Listen Again: Meditations on Loneliness
Original broadcast date: April 24, 2020. We're a social species now living in isolation. But loneliness was a problem well before this era of social distancing. This hour, TED speakers explore how we can live and make peace with loneliness. Guests on the show include author and illustrator Jonny Sun, psychologist Susan Pinker, architect Grace Kim, and writer Suleika Jaouad.
Now Playing: Science for the People

#565 The Great Wide Indoors
We're all spending a bit more time indoors this summer than we probably figured. But did you ever stop to think about why the places we live and work as designed the way they are? And how they could be designed better? We're talking with Emily Anthes about her new book "The Great Indoors: The Surprising Science of how Buildings Shape our Behavior, Health and Happiness".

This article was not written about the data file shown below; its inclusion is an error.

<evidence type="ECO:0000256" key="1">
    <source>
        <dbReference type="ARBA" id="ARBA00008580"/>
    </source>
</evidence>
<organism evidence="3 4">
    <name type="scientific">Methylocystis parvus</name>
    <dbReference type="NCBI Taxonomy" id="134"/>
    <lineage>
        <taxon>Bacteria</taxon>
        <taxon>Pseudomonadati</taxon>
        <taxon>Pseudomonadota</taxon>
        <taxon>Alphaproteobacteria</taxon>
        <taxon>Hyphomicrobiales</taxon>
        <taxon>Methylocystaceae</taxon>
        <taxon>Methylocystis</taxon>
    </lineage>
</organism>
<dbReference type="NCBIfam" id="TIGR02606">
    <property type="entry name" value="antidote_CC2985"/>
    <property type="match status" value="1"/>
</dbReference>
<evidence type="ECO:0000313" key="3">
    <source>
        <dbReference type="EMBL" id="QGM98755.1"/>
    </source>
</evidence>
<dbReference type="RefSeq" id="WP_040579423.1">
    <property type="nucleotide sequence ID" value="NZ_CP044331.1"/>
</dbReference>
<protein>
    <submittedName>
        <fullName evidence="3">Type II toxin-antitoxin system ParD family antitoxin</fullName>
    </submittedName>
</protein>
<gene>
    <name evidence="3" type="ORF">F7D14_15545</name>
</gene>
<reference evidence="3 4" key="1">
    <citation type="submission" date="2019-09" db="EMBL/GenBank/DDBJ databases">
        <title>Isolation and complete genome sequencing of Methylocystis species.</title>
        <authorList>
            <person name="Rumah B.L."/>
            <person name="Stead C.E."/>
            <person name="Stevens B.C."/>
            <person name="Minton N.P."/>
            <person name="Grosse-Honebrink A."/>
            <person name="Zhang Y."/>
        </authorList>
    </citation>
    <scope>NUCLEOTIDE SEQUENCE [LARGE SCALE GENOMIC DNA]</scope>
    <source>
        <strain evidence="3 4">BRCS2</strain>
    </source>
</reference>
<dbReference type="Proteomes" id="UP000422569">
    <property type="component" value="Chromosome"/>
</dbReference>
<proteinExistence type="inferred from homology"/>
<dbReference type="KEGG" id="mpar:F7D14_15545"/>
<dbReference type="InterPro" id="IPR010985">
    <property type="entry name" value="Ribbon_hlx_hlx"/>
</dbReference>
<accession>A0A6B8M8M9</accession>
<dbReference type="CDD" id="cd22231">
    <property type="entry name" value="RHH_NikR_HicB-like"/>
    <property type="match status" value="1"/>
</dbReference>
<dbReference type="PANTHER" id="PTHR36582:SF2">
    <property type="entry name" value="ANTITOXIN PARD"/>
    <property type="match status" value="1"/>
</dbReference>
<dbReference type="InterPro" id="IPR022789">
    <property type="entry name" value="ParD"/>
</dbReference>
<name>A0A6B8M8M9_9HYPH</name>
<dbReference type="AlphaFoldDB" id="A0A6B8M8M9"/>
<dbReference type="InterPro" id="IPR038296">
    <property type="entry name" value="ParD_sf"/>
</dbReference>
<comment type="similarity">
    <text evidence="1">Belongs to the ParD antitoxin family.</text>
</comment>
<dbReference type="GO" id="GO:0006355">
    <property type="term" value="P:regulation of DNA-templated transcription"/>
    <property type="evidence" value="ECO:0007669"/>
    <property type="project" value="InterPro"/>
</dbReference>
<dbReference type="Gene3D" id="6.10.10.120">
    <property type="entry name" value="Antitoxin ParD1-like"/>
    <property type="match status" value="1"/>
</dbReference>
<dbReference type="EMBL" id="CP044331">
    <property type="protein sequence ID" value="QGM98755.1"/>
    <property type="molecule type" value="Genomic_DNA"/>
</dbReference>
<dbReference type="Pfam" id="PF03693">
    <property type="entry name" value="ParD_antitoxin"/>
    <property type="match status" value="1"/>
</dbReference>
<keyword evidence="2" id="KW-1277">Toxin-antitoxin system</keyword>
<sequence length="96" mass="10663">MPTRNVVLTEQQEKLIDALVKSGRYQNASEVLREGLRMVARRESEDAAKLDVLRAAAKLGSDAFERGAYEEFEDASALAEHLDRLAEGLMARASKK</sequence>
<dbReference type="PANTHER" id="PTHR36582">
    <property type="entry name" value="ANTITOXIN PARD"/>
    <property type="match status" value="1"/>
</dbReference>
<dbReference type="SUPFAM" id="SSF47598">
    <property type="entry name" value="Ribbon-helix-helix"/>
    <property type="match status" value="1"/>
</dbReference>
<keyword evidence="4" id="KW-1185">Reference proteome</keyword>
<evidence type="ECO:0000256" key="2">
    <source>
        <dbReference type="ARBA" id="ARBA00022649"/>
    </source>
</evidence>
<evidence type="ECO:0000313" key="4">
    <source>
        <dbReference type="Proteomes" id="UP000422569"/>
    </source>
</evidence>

Now Playing: Radiolab

The Third. A TED Talk.
Jad gives a TED talk about his life as a journalist and how Radiolab has evolved over the years. Here's how TED described it:How do you end a story? Host of Radiolab Jad Abumrad tells how his search for an answer led him home to the mountains of Tennessee, where he met an unexpected teacher: Dolly Parton.Jad Nicholas Abumrad is a Lebanese-American radio host, composer and producer. He is the founder of the syndicated public radio program Radiolab, which is broadcast on over 600 radio stations nationwide and is downloaded more than 120 million times a year as a podcast. He also created More Perfect, a podcast that tells the stories behind the Supreme Court's most famous decisions. And most recently, Dolly Parton's America, a nine-episode podcast exploring the life and times of the iconic country music star. Abumrad has received three Peabody Awards and was named a MacArthur Fellow in 2011.